Proteasome activity assays

MM.1S cells (2.5 × 106) and pDCs (0.5 × 106) were cultured in complete medium; MM.1S cells were separated from pDC co-cultures by CD138 microbeads (purity >99% CD138+ cells), and proteasome activity assays were performed using fluorogenic peptide substrates, as previously described (Chauhan et al., 2005).

Human plasmacytoma xenograft and SCID-hu model

All animal experiments were approved by and conform to the relevant regulatory standards of the Institutional Animal Care and Use Committee at the Dana-Farber Cancer Institute. SCID-hu model has been described previously (Tassone et al., 2005). For SCID-hu model studies, we utilized an IL-6-dependent INA-6 MM cell line. Cells were propagated in vitro in complete medium, and rhIL-6 (2.5 ng/ml). INA-6 cells (2 × 106) without IL-6, pDCs alone (0.4 × 106), or INA-6 cells together with pDCs were injected directly into human bone chips implanted subcutaneously in SCID mice. Tumor growth was assessed every tenth day by measuring circulating levels of shIL-6R and IgG levels in mouse blood using ELISA (R & D Systems, MN, USA). Human plasmacytoma xenograft model: CB-17 SCID-mice were subcutaneously injected with pDCs alone, MM.1S cells alone or pDCs and MM.1S cells (5 mice/group) in plain RPMI-1640 medium, and tumor growth was measured as previously described (Chauhan et al., 2005).

Immunohistochemistry

Implanted human bone chips were excised from mice and subjected to IHC analysis using Abs against Ki-67, Cyclin-D1, p-IkB, Factor VIII, VEGFR1 and Ubiquitin (Abcam, Cambridge, MA), as previously described (Singh et al., 2006).

Statistical Analysis

Non-parametric tests and mixed models were used to analyze the data, including Wilcoxon’s signed rank and/or students t test to assess proliferation. Significance of differences observed in xenograft studies was assessed using Student t test. The minimal level of significance was P < 0.05.

Microarray data

The raw data for expression profiling and the CEL files are provided at the website Gene Expression Omnibus (http://www.ncbi.nlm.nih.gov/geo/). Accession Number “GSE17407”.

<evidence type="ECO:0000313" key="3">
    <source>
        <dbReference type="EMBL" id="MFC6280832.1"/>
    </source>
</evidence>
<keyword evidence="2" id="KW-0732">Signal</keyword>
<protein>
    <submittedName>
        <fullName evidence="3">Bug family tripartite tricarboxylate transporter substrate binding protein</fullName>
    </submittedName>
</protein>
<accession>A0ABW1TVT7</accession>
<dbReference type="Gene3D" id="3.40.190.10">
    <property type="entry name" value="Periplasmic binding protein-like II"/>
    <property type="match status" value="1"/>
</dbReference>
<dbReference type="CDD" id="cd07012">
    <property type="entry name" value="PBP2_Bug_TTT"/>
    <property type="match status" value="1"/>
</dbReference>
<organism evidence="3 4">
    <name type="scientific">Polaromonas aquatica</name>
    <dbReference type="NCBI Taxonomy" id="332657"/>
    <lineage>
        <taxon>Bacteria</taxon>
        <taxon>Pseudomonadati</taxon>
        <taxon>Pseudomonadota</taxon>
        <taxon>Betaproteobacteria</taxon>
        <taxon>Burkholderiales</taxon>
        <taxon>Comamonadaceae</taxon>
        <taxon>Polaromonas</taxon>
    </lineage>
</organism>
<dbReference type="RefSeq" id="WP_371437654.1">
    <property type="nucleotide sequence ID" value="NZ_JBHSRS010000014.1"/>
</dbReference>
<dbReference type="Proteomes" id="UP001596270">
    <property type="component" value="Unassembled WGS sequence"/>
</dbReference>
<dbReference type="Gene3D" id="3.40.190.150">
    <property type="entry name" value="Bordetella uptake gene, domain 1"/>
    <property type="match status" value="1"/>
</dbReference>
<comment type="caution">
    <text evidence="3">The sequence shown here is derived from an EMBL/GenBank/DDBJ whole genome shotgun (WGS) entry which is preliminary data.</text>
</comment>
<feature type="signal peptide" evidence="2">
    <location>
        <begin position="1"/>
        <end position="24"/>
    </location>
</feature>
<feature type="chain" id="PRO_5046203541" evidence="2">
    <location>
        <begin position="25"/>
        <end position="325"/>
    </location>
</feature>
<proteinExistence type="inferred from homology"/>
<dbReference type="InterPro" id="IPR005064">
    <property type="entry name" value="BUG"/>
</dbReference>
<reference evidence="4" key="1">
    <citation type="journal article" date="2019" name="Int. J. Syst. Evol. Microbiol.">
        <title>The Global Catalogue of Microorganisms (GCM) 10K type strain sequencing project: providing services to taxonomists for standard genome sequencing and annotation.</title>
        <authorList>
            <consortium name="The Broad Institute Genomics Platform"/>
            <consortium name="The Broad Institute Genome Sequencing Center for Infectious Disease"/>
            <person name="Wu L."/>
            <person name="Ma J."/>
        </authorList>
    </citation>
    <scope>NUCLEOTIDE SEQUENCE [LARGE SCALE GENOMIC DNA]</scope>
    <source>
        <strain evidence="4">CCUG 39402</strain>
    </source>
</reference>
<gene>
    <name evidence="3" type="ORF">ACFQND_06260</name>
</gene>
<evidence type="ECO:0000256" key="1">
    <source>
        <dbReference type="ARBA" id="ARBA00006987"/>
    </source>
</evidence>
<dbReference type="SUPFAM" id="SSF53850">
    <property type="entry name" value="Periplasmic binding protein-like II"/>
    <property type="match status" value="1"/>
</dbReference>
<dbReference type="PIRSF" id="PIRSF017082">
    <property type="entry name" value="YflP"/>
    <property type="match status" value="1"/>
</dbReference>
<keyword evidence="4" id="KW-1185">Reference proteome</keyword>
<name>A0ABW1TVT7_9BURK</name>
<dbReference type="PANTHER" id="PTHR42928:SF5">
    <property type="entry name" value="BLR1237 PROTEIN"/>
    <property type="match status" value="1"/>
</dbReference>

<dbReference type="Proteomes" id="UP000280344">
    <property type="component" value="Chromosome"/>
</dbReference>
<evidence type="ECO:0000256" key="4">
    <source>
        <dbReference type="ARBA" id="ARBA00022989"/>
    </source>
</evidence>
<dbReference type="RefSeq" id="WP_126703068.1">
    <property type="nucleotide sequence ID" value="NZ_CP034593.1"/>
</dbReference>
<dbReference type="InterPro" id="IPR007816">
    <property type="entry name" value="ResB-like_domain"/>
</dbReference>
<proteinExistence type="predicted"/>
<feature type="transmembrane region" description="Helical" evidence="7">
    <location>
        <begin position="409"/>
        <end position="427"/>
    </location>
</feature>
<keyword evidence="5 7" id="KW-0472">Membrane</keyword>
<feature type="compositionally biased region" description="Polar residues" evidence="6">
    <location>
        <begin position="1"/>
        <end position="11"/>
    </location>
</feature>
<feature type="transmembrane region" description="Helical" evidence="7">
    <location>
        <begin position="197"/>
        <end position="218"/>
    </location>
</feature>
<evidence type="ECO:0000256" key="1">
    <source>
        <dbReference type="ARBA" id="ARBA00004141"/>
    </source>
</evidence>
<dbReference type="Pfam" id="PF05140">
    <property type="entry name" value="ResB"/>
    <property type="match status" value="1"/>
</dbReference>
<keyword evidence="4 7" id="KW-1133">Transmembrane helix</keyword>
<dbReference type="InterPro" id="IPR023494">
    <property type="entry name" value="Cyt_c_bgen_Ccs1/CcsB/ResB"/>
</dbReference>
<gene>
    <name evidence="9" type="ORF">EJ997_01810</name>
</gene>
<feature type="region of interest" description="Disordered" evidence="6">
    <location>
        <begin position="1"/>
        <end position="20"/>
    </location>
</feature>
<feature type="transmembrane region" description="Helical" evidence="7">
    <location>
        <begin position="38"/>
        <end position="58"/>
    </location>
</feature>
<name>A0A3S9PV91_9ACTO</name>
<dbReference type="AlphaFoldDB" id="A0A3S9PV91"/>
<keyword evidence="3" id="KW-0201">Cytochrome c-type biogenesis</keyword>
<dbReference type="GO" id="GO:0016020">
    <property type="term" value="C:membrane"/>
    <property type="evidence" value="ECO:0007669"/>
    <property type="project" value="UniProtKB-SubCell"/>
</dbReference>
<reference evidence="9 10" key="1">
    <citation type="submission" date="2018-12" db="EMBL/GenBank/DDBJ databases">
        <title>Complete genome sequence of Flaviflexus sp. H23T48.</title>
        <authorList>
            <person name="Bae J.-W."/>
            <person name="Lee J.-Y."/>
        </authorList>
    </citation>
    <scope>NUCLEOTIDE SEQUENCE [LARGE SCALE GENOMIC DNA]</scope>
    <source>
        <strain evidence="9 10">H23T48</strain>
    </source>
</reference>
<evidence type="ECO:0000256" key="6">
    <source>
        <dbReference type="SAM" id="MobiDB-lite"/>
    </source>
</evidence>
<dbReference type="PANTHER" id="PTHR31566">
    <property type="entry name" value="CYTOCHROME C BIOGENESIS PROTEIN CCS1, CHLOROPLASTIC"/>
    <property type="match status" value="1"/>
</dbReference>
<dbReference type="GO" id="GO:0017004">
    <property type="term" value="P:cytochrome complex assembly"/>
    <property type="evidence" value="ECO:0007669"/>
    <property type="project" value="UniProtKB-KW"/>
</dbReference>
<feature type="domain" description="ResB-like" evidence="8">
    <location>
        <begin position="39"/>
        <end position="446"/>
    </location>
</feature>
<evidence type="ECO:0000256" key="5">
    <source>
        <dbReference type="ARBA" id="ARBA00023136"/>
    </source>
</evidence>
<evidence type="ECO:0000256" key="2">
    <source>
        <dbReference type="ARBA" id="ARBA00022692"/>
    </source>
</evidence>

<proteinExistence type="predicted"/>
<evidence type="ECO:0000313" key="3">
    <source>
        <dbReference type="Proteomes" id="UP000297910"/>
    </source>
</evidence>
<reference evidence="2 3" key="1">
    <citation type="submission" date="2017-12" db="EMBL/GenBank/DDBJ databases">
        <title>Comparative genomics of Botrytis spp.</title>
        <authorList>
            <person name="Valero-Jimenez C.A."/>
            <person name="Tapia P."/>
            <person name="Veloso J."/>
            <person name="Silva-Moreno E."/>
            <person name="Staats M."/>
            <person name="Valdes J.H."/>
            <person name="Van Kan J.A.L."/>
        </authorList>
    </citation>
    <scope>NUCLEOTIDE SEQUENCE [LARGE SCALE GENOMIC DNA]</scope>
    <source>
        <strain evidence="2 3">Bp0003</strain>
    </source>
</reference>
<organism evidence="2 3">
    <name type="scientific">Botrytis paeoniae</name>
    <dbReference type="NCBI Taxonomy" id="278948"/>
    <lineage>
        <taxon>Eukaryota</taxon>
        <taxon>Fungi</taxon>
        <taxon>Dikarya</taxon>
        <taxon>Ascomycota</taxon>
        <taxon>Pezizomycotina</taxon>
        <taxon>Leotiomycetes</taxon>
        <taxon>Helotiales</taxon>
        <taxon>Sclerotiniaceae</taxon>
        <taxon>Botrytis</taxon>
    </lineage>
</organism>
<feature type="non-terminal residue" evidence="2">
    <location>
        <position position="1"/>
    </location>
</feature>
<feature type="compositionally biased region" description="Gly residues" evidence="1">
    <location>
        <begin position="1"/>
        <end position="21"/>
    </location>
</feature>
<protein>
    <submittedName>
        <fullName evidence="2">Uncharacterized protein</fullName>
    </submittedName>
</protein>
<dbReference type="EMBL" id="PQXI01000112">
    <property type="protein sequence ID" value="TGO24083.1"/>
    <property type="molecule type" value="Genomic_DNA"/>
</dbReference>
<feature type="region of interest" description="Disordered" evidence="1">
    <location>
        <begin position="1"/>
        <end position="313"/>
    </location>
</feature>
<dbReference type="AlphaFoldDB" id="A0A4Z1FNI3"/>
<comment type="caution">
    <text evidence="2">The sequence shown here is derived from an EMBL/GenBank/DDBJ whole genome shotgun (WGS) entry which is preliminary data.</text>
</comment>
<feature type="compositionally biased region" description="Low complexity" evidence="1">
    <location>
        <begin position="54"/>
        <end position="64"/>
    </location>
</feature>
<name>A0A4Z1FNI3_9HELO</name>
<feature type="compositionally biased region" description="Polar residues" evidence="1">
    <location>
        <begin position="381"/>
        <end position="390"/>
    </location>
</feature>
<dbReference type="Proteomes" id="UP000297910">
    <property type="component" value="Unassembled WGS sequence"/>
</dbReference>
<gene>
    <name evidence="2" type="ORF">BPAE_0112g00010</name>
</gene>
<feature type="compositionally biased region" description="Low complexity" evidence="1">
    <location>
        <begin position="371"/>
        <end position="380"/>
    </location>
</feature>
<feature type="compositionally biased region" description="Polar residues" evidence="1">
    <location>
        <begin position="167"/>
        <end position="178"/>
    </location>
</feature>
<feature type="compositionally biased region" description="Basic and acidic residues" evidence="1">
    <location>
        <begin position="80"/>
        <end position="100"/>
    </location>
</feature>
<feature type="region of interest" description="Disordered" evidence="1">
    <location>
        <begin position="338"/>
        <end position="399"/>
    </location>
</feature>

Supplementary Material

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02

Acknowledgments

Grant support: This investigation was supported by NIH grants SPORE-P50100707, PO1-CA078378, and RO1CA050947; and MRF funds.

Footnotes

Significance

Recent reports demonstrate infiltration of dendritic cells (DCs) at tumor sites, but with unclear significance. Here we show the pathophysiologic role of plasmacytoid DCs (pDCs) in multiple myeloma (MM). Our study shows increased numbers and more frequent localization of pDCs in MM patient BM than normal BM. Functional analysis using in vitro and in vivo models of human MM in the BM milieu shows that pDCs confer growth, survival, chemotaxis, and drug resistance. Importantly, targeting Toll-like receptors with CpG ODNs improves immune function of pDCs and abrogates pDC-induced MM cell growth. These findings identify an integral role of pDCs in MM pathogenesis and provide the basis for targeting pDC-MM interactions as therapeutic strategy to improve patient outcome.

Authors contributions: DC designed research, analyzed data and wrote the manuscript; AS designed, interpreted, and performed most experiments; MB performed growth/survival assays; GB isolated normal plasma cells; RC and DJ helped in IHC; and TH, SH, PR, YT, NR, CM, and NM provided clinical samples; and KA analyzed data and wrote the manuscript. We also thank Robert Schlossman, Bryan Ciccarelli, and Sagar Lonial for providing blood samples. We are thankful to Lay-Hong Ang for confocal microscopy; John F. Daley for FACS; Sangeetha Battar, Gaurav Chetri, and David Vasir for technical help and insightful discussions.